Beginning Jan. 1, Nevada will mandate that employers with 50 or more employees provide 40 hours of paid time off per year to care for themselves or a family member.
Washington state’s new Paid Family and Medical Leave law goes into effect Jan. 1, for the first time providing eligible workers with up to 12 weeks of paid time off per year to recover from a major surgery, serious illness or injury, to receive treatment for a chronic health condition, or for inpatient treatment for substance abuse or mental health. Mothers who give birth are eligible for 16 to 18 weeks. Twelver weeks are permitted for child adoption as well as foster child care, or care for a family member facing illness or medical procedures. The program is funded through payroll deduction totaling 0.4% of the employee’s total gross wages up to the Social Security limit. Employers with fewer than 50 employees are exempt from the employer-paid portion. Employers with more than 50 employees can opt to cover the payroll deduction or require employees to fund 66.63% of the 0.4% contribution. Income replacement is based on a percentage of an employee’s typical weekly earnings, up to $1,000 per week.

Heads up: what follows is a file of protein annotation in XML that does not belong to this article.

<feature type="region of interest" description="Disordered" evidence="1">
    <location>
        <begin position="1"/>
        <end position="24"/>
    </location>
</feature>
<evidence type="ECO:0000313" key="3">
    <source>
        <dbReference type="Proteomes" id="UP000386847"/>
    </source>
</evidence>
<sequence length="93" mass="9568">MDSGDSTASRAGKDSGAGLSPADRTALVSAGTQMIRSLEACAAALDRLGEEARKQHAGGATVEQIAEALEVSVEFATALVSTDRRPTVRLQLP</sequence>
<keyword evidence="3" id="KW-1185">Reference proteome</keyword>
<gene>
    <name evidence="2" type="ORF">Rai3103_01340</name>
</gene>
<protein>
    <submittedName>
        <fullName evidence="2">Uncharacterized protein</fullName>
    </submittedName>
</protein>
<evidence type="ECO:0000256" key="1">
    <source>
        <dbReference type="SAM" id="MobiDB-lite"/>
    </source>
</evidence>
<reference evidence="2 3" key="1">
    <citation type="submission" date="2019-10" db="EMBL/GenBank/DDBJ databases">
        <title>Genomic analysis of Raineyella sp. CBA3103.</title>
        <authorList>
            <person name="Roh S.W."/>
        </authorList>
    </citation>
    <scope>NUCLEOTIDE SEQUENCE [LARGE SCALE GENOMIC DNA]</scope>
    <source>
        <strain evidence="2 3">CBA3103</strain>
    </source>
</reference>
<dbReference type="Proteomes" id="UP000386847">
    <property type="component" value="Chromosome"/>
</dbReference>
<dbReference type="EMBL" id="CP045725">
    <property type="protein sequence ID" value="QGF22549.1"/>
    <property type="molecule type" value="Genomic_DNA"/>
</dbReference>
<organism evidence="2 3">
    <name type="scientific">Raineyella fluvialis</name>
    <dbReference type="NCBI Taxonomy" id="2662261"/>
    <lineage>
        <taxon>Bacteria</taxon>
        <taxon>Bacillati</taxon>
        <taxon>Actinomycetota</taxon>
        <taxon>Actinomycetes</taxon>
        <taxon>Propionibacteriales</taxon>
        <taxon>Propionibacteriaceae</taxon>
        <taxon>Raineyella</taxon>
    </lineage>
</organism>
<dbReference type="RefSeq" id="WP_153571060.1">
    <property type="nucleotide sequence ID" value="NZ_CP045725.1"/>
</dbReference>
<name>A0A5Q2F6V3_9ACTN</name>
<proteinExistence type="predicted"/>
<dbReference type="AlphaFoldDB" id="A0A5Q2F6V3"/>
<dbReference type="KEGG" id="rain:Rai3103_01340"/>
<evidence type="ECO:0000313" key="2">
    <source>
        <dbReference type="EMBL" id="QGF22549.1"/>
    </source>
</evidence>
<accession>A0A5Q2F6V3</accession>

Congressional House members voted to approve a provision of the National Defense Authorization Act (NDAA) offering federal employees 12 weeks of paid family and medical leave. House Oversight and Reform Committee Chair Rep. Carolyn Maloney, said Tuesday during a Committee hearing that the Senate had agreed to a pared down provision, permitting leave for parents caring for a newborn or adopted child, though excluding paid time off to attend to a family member’s medical care.
“Right now we are one of only two nations in the world that does not provide our workers with any form of paid family or medical leave: the U.S. and Papua New Guinea,” Committee Chair, Rep. Carolyn Maloney, said Tuesday during the hearing.
“Research shows that federal employees are paid more than comparable workers in the private sector,” Rep. Jim Jordan (R-OH) said during the hearing. “Before settling on a proposal that would take tax dollars from union workers in Ohio to pay for leave for already well-paid attorneys at the EPA or the Department of Labor, the Committee and the Congress should do some serious fact finding.”
State health insurance mandates
A trend towards penalizing taxpayers who fail to obtain health insurance is showing up at the state level. After the Trump administration dropped the so-called “individual mandate” from the Affordable Care Act, for the first time this year, state filers in New Jersey and the District of Columbia are required by law to disclose on their income tax returns whether they were covered by health insurance during 2019.